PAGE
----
Unlocking the Nicodemus in each of us.

For years whilst attending church, Sunday School, Youth Fellowship, the Boys’ Brigade, the school Scripture Union; there was one message that I received constantly regarding coming to Christian faith.

And it was this.

That I had to be “born again” (John 3 v 3) and that to (shortened version) “get into heaven”, I had to ask Jesus into my heart because “God so loved the world, that He gave His own begotten Son” (John 3 v 16). Salvation lay in terms of a formula that was easy to remember and easy to understand and in time (as a child) easy to make a response to.

Travel the Ulster roads during the 70’s, 80’s (and even up to today) and nailed to trees, lampposts and wee Gospel Hall notices, Jesus’s words to Nicodemus on a dark night in Jerusalem rang (ring) out in red paint on white wooden boards.

“Ye must be born again”. “For God so loved the world”.

Go shopping with Mum to any local town centre on a Saturday or even a visit to the “Big Smoke” (aka Belfast) and glum looking men and women standing behind their banners would bellow at passers by…

“Ye must be born again”. “For God so loved the world”.

(Have to confess for a few years (to be fair very formative years spiritually) I partook in such evangelism, semi-annoying/semi-intriguing holiday makers no doubt at a local holiday resort).

No one and I mean no one ever talked about a journey of faith and trust in Christ that did not employ a re-telling of John Chapter 3. Maybe the background to Christ’s encounter with Nicodemus was explored occasionally but whatever Gospel figure who happened to be mentioned in a talk or sermon always came back to a one size fits all evangelistic pitch…

“Ye must be born again” and “For God so loved the world”.

An evangelical emphasis on “coming to faith” became cliched for me. I became inured to this presentation of the Gospel, largely because it failed to help me account for times and situations in life that my faith did not have a “go to” immediate or “four steps to salvation” set of answers for. (Was it five steps? Quite possibly.) Truth be told, for years the sheer power of Christ’s encounter with Nicodemus, a religious and social leader of the time escaped me. I fully believed the message of John 3 v 16, but I found myself withdrawing from certain forms of how this message was delivered. I still do if truth be told.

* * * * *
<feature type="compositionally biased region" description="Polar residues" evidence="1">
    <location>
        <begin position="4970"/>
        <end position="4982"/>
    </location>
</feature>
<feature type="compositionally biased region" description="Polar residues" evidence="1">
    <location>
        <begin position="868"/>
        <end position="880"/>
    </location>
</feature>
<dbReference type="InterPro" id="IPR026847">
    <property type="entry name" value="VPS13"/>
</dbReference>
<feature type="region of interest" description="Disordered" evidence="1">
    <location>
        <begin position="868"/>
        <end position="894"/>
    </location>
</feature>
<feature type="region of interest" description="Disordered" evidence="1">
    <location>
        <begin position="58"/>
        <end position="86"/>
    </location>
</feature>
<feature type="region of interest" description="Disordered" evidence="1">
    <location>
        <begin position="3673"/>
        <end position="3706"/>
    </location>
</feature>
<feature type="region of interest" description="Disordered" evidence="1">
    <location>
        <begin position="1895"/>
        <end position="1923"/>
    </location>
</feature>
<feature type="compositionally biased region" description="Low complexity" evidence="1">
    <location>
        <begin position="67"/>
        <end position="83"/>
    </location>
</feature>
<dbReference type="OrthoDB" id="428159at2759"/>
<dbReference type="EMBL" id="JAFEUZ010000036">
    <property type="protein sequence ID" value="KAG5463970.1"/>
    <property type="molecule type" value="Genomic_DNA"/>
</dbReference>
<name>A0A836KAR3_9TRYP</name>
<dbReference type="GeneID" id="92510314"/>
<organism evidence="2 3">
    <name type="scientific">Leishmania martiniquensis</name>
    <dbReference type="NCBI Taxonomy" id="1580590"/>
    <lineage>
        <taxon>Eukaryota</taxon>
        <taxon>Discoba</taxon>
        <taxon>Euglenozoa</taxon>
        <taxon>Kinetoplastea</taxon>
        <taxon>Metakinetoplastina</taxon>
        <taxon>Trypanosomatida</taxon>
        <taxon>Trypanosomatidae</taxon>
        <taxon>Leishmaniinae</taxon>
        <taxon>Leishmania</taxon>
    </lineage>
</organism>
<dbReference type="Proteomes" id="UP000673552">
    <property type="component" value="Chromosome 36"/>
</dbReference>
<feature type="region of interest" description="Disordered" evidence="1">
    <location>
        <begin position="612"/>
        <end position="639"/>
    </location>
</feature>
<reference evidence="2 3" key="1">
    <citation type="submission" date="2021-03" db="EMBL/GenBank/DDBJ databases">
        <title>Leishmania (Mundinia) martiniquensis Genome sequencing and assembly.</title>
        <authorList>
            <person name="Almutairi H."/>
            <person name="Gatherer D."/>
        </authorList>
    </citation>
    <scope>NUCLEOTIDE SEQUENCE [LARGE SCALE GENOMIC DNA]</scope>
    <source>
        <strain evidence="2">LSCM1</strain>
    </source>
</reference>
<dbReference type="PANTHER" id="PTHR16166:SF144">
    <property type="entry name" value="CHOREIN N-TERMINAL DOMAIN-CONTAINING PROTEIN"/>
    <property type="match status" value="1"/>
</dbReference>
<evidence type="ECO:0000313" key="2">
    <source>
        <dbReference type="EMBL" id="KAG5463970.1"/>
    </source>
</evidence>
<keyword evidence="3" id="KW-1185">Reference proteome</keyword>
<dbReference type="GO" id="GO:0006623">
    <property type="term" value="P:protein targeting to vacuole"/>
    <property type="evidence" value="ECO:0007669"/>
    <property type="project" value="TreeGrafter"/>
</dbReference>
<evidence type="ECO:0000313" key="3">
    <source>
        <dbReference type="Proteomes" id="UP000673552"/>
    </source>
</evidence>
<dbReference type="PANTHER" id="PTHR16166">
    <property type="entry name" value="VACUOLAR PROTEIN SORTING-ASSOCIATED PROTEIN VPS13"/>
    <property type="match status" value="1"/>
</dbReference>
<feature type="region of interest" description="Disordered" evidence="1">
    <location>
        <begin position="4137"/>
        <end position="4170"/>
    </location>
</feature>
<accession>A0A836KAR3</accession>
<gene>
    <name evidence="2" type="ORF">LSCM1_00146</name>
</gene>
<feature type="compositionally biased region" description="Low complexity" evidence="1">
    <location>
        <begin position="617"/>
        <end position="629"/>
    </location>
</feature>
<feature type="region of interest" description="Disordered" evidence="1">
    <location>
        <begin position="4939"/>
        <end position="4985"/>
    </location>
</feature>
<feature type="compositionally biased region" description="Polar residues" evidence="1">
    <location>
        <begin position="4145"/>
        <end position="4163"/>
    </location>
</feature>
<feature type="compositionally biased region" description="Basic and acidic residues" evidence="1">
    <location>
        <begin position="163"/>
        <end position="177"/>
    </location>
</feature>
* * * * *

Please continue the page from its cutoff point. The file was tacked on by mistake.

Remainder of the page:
I guess we encounter any Gospel passage through our own reading and understanding/interpretation. Understanding “hermeneutics” (how one or a community interprets sacred texts) is a critical skill in the search for truth. Of course one’s experiences of life in all its fullness and occasional brokenness can only but act as a window frame through which we see scripture and interpret scripture. There is a heck of a lot to be said for learning and understanding within a community context, indeed contexts.

Despite the baggage and my own blinkers, the story of Nicodemus being challenged to be “born again”(John 3 v 3) today rings more true than ever personally speaking.

I do, each day in my encounter with Christ, need a living faith, an engaged faith, (yes a questioning faith) a developing faith.

Like Nicodemus, as a religious person, I do need to be born again. And again. And again.

If I am to encounter anew…

16-18 “This is how much God loved the world: He gave his Son, his one and only Son. And this is why: so that no one need be destroyed; by believing in him, anyone can have a whole and lasting life. God didn’t go to all the trouble of sending his Son merely to point an accusing finger, telling the world how bad it was. He came to help, to put the world right again. Anyone who trusts in him is acquitted; anyone who refuses to trust him has long since been under the death sentence without knowing it. And why? Because of that person’s failure to believe in the one-of-a-kind Son of God when introduced to him. (The Message).

Selah.

Picture courtesy of M. Lewis.

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